Have you ever responded to an offensive or distressing email without thinking first? “WHAT?!” you say to yourself, as your fingers agitatedly skim over the keys and, without a second thought…Send. Moments later, you could kick yourself for having been so impulsive.
This has surely happened to all of us, at one time or another.
Or perhaps, as a student, you were seated for your mid-term essay exam and you skimmed the questions quickly, then proceeded to write feverishly because the clock was ticking and you wanted to make sure that you had enough time to answer all the questions. It was only after you handed in the test, that you realized you missed the second part of the question because you didn’t take the time read carefully and organize your thoughts.
Mea culpa, mea culpa.
In the writing world, however, the process varies from writer to writer. Not everyone likes to adhere to the “think first, write later” principle. Many writers just sit down at the computer (or, if they’re traditionalists, with pen and paper), and write. Then they edit. Stream of consciousness writing works for many and these are the writers who, when at home, probably don’t write shopping lists or who prefer not to structure their time rigidly. They are the free thinkers. Write first, think while writing, and then edit later.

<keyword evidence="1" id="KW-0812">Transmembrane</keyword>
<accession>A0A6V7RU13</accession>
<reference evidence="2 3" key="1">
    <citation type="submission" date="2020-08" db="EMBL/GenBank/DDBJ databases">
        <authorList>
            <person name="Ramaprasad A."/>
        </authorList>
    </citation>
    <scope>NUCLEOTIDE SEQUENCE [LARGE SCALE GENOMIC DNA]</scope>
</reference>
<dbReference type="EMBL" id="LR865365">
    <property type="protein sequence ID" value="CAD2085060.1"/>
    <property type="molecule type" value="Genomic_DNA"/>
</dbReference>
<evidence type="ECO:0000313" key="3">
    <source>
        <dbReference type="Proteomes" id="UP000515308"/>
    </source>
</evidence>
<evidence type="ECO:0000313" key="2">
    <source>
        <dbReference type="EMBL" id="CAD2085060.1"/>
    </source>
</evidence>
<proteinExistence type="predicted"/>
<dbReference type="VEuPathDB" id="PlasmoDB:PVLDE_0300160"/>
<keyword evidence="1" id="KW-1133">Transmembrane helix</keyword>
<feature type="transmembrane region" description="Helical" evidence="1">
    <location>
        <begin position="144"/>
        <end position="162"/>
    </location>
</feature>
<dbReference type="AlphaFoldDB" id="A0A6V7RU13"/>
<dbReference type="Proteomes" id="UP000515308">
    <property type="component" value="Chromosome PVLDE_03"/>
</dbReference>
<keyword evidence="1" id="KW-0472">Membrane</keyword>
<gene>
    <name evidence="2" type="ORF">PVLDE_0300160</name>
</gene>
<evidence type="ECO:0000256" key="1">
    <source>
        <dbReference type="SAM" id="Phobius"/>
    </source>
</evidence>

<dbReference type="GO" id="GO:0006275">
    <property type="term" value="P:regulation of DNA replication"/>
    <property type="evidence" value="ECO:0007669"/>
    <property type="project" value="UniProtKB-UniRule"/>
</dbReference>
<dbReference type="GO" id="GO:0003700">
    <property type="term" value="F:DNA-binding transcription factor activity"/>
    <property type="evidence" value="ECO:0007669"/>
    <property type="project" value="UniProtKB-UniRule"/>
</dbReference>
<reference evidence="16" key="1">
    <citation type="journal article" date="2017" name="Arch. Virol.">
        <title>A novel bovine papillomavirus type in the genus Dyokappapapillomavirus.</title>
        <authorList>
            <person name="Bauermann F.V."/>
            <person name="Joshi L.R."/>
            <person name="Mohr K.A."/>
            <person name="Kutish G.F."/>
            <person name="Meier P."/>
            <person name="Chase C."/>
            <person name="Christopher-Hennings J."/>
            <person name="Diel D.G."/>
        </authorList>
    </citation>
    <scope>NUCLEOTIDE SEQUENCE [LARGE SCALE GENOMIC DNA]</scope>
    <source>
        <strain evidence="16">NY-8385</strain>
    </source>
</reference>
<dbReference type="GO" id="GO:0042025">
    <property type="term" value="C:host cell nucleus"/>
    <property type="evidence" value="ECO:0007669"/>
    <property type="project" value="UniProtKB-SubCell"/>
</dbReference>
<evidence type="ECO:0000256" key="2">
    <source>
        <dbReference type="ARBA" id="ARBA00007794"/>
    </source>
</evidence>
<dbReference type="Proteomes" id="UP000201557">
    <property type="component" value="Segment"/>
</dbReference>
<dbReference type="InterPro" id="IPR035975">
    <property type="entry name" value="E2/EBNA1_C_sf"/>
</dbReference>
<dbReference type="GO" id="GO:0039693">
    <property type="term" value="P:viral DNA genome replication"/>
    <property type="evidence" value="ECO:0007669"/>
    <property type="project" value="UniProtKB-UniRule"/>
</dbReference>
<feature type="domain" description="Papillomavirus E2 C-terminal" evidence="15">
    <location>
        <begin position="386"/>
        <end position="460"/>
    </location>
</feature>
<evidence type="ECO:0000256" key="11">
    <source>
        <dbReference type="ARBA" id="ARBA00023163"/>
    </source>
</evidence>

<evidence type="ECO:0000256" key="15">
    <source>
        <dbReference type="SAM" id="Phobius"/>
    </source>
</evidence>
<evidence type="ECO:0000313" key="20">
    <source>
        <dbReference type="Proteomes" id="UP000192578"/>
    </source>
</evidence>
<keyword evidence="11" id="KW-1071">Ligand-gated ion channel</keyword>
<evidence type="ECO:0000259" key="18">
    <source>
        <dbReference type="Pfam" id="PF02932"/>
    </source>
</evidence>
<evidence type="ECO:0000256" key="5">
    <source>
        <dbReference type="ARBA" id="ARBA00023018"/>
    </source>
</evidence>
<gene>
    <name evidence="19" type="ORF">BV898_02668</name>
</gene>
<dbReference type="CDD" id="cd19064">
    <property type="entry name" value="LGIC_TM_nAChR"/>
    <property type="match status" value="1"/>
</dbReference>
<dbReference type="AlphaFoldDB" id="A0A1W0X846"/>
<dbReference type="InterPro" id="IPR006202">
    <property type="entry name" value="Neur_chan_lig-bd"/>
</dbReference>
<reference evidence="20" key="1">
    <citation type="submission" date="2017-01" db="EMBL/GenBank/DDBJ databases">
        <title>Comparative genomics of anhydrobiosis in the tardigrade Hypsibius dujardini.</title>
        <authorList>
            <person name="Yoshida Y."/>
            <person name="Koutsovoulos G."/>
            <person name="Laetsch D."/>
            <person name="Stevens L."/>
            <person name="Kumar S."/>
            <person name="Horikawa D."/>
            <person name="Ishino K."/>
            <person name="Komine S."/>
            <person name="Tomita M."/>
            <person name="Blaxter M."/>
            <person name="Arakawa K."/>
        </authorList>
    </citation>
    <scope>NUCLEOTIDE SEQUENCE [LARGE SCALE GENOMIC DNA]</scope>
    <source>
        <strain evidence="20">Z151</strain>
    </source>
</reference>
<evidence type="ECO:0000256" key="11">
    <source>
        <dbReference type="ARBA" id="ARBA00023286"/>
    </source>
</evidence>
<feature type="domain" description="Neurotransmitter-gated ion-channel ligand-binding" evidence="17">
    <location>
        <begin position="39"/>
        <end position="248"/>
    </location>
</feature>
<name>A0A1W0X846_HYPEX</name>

However, there are just as many writers (myself included) who prefer to organize their thoughts, prior to writing them down. They do this by notes, index cards, outlines and also by just thinking (or daydreaming) it out in their minds.
I am a great proponent of outlines. My book writing process always commences with quiet contemplation… to think carefully about what I want to say and why, who will my readership be and how will I engage their attention. From there, I craft an initial Table of Contents which serves as my starting point and basic outline. I then begin the initial research process (when research is required for the book) and the results of my initial research prompts me to write a more detailed outline which helps dictate the overall flow of the book. At that point. I move to a more advanced stage of research, finetune the outline further and then I am ready to sit down and write. I prefer to think first, write later. I carry a small Moleskine reporter’s notebook with me wherever I go, to jot down thoughts. The challenge is being able to read my own messy handwriting later!
There really is no right or wrong process. Ultimately, the objective is to write. How you get to that point is subject to whatever works for you.
So, think on the fly or think in advance, but just make sure to carefully review your writing first before pressing that “Send” button!
Image via everydaygyaan.com.